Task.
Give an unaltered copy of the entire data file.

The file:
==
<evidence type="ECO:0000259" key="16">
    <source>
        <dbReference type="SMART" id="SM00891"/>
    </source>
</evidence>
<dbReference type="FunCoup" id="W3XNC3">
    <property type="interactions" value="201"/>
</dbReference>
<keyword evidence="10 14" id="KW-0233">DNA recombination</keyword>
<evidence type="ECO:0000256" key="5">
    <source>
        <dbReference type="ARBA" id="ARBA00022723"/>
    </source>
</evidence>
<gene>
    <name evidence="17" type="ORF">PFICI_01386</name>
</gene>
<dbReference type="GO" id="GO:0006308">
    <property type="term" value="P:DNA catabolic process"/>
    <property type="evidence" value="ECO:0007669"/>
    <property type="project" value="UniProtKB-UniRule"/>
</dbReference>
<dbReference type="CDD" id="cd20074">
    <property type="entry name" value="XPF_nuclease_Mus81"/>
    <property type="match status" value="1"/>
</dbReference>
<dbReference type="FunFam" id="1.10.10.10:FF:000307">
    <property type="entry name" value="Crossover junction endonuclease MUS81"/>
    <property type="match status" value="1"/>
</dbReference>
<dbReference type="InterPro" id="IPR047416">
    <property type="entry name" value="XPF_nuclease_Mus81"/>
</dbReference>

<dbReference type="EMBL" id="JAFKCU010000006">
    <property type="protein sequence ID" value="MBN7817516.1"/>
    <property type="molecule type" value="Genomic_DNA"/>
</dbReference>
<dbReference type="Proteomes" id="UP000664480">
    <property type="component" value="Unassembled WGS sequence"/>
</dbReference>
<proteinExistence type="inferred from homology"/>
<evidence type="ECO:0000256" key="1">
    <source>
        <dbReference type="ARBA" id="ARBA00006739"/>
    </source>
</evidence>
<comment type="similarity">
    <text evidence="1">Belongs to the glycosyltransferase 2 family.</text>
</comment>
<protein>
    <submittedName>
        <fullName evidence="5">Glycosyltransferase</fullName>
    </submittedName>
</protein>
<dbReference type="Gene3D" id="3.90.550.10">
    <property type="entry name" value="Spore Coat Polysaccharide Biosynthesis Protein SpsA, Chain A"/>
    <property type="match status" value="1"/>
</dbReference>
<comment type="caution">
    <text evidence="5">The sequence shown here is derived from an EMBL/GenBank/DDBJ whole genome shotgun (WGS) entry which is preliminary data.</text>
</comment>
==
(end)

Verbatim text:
<evidence type="ECO:0000259" key="16">
    <source>
        <dbReference type="SMART" id="SM00891"/>
    </source>
</evidence>
<dbReference type="FunCoup" id="W3XNC3">
    <property type="interactions" value="201"/>
</dbReference>
<keyword evidence="10 14" id="KW-0233">DNA recombination</keyword>
<evidence type="ECO:0000256" key="5">
    <source>
        <dbReference type="ARBA" id="ARBA00022723"/>
    </source>
</evidence>
<gene>
    <name evidence="17" type="ORF">PFICI_01386</name>
</gene>
<dbReference type="GO" id="GO:0006308">
    <property type="term" value="P:DNA catabolic process"/>
    <property type="evidence" value="ECO:0007669"/>
    <property type="project" value="UniProtKB-UniRule"/>
</dbReference>
<dbReference type="CDD" id="cd20074">
    <property type="entry name" value="XPF_nuclease_Mus81"/>
    <property type="match status" value="1"/>
</dbReference>
<dbReference type="FunFam" id="1.10.10.10:FF:000307">
    <property type="entry name" value="Crossover junction endonuclease MUS81"/>
    <property type="match status" value="1"/>
</dbReference>
<dbReference type="InterPro" id="IPR047416">
    <property type="entry name" value="XPF_nuclease_Mus81"/>
</dbReference>

<dbReference type="EMBL" id="JAFKCU010000006">
    <property type="protein sequence ID" value="MBN7817516.1"/>
    <property type="molecule type" value="Genomic_DNA"/>
</dbReference>
<dbReference type="Proteomes" id="UP000664480">
    <property type="component" value="Unassembled WGS sequence"/>
</dbReference>
<proteinExistence type="inferred from homology"/>
<evidence type="ECO:0000256" key="1">
    <source>
        <dbReference type="ARBA" id="ARBA00006739"/>
    </source>
</evidence>
<comment type="similarity">
    <text evidence="1">Belongs to the glycosyltransferase 2 family.</text>
</comment>
<protein>
    <submittedName>
        <fullName evidence="5">Glycosyltransferase</fullName>
    </submittedName>
</protein>
<dbReference type="Gene3D" id="3.90.550.10">
    <property type="entry name" value="Spore Coat Polysaccharide Biosynthesis Protein SpsA, Chain A"/>
    <property type="match status" value="1"/>
</dbReference>
<comment type="caution">
    <text evidence="5">The sequence shown here is derived from an EMBL/GenBank/DDBJ whole genome shotgun (WGS) entry which is preliminary data.</text>
</comment>